EMU Growth Continues to Slow; Reverses Q3 Drop
GDP in the European Monetary Union in 2023 Q4 rose by 0.1% based on its early release. This small gain reverses the direction of GDP that fell by 0.5% in the third quarter of 2023. It helps to establish a positive growth rate over the last four quarters at 0.1%, after the third quarter posted a year-over-year GDP growth rate of zero.
EMU avoids year-on-year GDP losses- The European Monetary Union has avoided year-over-year declines in GDP since the first quarter of 2021. This early report is based in part on released data for seven monetary union members plus estimates. The four largest EMU economies: Germany, France, Italy, and Spain, posted a GDP gain, in the fourth quarter of 0.1% when grouped together. This is below the 0.3% gain they logged in the third quarter. These four countries provided a year-over-year GDP gain of 0.5%, up from 0.3% in the third quarter but lower than the previous two quarters. Based on this early data the rest of the monetary union -apart from these four countries - saw fourth quarter GDP rise by 0.3%, a reversal of their third quarter decline of 2.5% and it compares to a 0.1% quarter-to-quarter decline in the second quarter of 2023. The rest of the monetary union group’s GDP declined by 0.9% in the fourth quarter year-over-year the same as its year-over-year drop in the third quarter. These early and preliminary data demonstrate that the Big-4 economies in the monetary union are carrying the weight of pushing growth forward.
Optimism for global growth? However, none of this comes close to the U.S. where fourth quarter growth annualized GDP was up 3.3% after posting 4.9% in the third quarter. The U.S. GDP logs in at a 3.1% growth rate over four-quarters in 2023-Q4, up from 2.9% over four-quarters that was registered in the third quarter of 2023. The performance of the U.S. economy provides some backing and reason for optimism for the global economy looking ahead.
Percentile standings reveal a lot of under-performance- Additionally, we can evaluate the year-over-year GDP performance of the countries in the table by comparing current year-over-year growth to growth rates in the past. On this basis, the U.S. clearly has the strongest relative growth rate with the 75-percentile standing for its 3.1% growth rate. Portugal has a standing in its 64th percentile, above its historic median for the period (medians occur at the 50-percentiel mark). And Portugal is the only European Monetary Union member in the table with a GDP growth rate above its median. For the monetary union, the 0.1% growth in the fourth quarter has a 19.6 percentile standing. Among reporting members, the strongest standing (apart from Portugal) is Belgium with a 43.5 percentile standing, Italy with a 40.2 percentile standing, and Spain at a 38-percentile standing. The lowest standing is from Ireland with a 5.4 percentile standing; Germany has a 20-percentile standing and the French standing rounds to its 23rd percentile.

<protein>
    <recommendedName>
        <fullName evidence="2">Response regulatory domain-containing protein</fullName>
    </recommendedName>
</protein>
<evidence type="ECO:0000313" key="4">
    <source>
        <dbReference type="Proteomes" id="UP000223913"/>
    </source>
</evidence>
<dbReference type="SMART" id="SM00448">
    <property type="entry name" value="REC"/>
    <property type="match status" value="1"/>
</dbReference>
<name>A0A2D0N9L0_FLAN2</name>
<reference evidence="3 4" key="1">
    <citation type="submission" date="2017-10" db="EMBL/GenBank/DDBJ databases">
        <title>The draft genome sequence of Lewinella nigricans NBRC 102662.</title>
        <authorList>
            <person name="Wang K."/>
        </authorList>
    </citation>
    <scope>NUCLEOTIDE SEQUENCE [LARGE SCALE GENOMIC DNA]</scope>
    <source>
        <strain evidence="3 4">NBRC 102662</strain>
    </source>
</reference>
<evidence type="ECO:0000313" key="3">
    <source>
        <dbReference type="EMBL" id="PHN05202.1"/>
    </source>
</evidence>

Tempered Optimism Growth in Europe is sluggish across the board and of course much weaker than we see in the U.S. However, there is some good news, and that is that none of the year-over-year growth rates for monetary union members in the fourth quarter are weaker than they were in the third quarter - all of them were either the same or higher. For example, for the Big-4 EMU economies, growth in the fourth quarter at 0.5% was up from 0.3% in the third quarter on a year-over-year basis. For the rest of the monetary union, growth at -0.9% was unchanged from the third quarter on a year-over-year basis. Each of the individual countries reporting in the table shows a higher growth rate in the fourth quarter than the third quarter although for several the margins are very slim. For example, for the monetary union the step up from the Q3 growth rate is only 0.1%, for Belgium it's only 0.1%, for France it's only 0.1%, for Germany it's only 0.1%, and for Spain it's only 0.1%. The margins for improvement are narrow indeed - margins on year-over-year growth rates. So those improvements are small, but still reason to hope that an improving trend is now in the works. The early release of European GDP for the fourth quarter of 2023 provides a small dollop of optimism. With inflation tailing and less aggressive behavior from the EMU likely, growth stands a better chance of keeping and expanding on this gains.
Robert BruscaAuthorMore in Author Profile »
Robert A. Brusca is Chief Economist of Fact and Opinion Economics, a consulting firm he founded in Manhattan. He has been an economist on Wall Street for over 25 years. He has visited central banking and large institutional clients in over 30 countries in his career as an economist. Mr. Brusca was a Divisional Research Chief at the Federal Reserve Bank of NY (Chief of the International Financial markets Division), a Fed Watcher at Irving Trust and Chief Economist at Nikko Securities International. He is widely quoted and appears in various media. Mr. Brusca holds an MA and Ph.D. in economics from Michigan State University and a BA in Economics from the University of Michigan. His research pursues his strong interests in non aligned policy economics as well as international economics. FAO Economics’ research targets investors to assist them in making better investment decisions in stocks, bonds and in a variety of international assets. The company does not manage money and has no conflicts in giving economic advice.